“I have always liked to draw on a literary work. Why would I invent one if there are already many wonderful stories in literature?”
Gades the sailor comes out of retirement and gets back to the arena to create his last work, one that he had been thinking about for the past 15 years, ever since José Manuel Caballero Bonald had said that Lope de Vega’s classic Fuenteovejuna suited what Antonio asked of the body perfectly.
After the flamenco and Andalusian-style Bodas de Sangre, Carmen and Fuego, before definitively retiring on doctor’s orders, Antonio looks back at his time as a young man with Pilar López and his first company with the Jota, and begins to compose Fuenteovejuna.
He knows that the culture of a people is not a learned, but rather shared, experienced. In July 1994 he begins to work with a script outlined by Antonio and Caballero. He forms a team with Elvira Andrés as dance teacher, Dominique You as technical director, Juanjo Linares as folk dance instructor and Faustino Núñez, who composed the music.
With Fuenteovejuna, Antonio selects music and songs from the immense repertoire of Spanish folklore that illustrate the flow of the drama. There should mainly be music like military trumpets to illustrate the scenes with the commander. For Laurencia, Marina Claudio, Mayor Juan Quintero, the commander Candy Román. Musicians, his friends Antonio Solera and Manuel Rodríguez (Perdi) on guitars, and singers Gómez de Jerez, Manolo Sevilla, Gabriel Cortés and his wife, La Bronce, and Enrique Pantoja, of course.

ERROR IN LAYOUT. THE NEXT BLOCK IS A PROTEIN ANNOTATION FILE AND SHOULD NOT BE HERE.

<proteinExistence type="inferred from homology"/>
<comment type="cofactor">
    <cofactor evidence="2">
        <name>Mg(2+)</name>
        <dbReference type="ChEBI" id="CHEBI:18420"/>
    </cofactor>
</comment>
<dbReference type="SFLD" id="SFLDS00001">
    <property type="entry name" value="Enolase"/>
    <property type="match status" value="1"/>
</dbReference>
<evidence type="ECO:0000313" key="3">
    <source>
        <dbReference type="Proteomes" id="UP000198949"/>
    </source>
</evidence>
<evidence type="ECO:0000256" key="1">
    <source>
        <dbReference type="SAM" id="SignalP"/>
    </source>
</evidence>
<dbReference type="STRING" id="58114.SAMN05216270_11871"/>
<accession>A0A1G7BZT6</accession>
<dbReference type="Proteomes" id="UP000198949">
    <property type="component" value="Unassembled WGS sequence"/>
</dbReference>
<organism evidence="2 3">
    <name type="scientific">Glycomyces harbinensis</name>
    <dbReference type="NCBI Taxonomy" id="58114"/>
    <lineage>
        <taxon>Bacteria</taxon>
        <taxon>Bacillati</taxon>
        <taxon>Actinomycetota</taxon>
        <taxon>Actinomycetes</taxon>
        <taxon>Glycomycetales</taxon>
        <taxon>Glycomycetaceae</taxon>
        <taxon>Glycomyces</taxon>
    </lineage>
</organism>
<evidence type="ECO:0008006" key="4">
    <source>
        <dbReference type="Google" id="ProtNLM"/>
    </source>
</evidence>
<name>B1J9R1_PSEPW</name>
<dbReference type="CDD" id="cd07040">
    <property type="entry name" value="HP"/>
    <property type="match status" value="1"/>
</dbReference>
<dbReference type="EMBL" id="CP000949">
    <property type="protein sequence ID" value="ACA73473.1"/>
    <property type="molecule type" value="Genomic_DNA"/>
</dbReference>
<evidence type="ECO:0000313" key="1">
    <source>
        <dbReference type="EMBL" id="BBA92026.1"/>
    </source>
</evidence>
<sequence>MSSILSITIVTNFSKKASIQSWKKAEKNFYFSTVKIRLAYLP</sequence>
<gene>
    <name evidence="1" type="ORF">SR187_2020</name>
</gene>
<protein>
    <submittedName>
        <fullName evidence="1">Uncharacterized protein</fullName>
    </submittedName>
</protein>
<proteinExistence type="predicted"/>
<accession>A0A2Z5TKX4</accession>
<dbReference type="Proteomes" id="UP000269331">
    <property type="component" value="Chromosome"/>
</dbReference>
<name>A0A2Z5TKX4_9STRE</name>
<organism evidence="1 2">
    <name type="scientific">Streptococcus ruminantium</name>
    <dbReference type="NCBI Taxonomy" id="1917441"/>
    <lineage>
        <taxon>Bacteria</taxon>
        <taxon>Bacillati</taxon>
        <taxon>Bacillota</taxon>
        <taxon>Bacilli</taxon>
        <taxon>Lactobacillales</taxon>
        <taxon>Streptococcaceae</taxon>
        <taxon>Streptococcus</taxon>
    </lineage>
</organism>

The score is based on mixes of over thirty different types of music for a theatrical unity and efficiency that only Gades knew how to do by dancing it. The audiences’ almost unanimous favorite number from Fuenteovejuna is El Lavadero, the first that Gades choreographed.
Although the beginning and end are still lacking, the ballet is taking shape. Dr. José Luís Barros invites Pepe Caballero and Antonio to his house in Udra in Bueu, and Antonio also visits Faustino Núñez. Gades finishes Fuenteovejuna at Dr. Barros house.
The Antonio Gades Company returns to the stage on December 20, 1994, performing Fuenteovejuna at the Carlo Felice in Genoa, his fourth ballet and fourth premiere in a foreign country (Bodas in Roma, Carmen and Fuego in Paris). After the highly successful Genoa premiere, he starts a Japanese tour before premiering the ballet in Spain at the Maestranza in Seville. The 1995 South American tour renews his connection with his beloved continent. Fuenteovejuna hits Brazil, Argentina, Uruguay, Chile, and finally Cuba a year later (Havana, Santiago and Guantánamo). He wins the Choreographic Direction Award from the Association of Stage Directors (ADE) for Fuenteovejuna on December 11, 1995.
It was during these years that his idea of dedicating himself to teaching begins to take shape; Gades was ever able to realize this dream, and today the Antonio Gades Foundation aims to turn Gades’ vision into reality.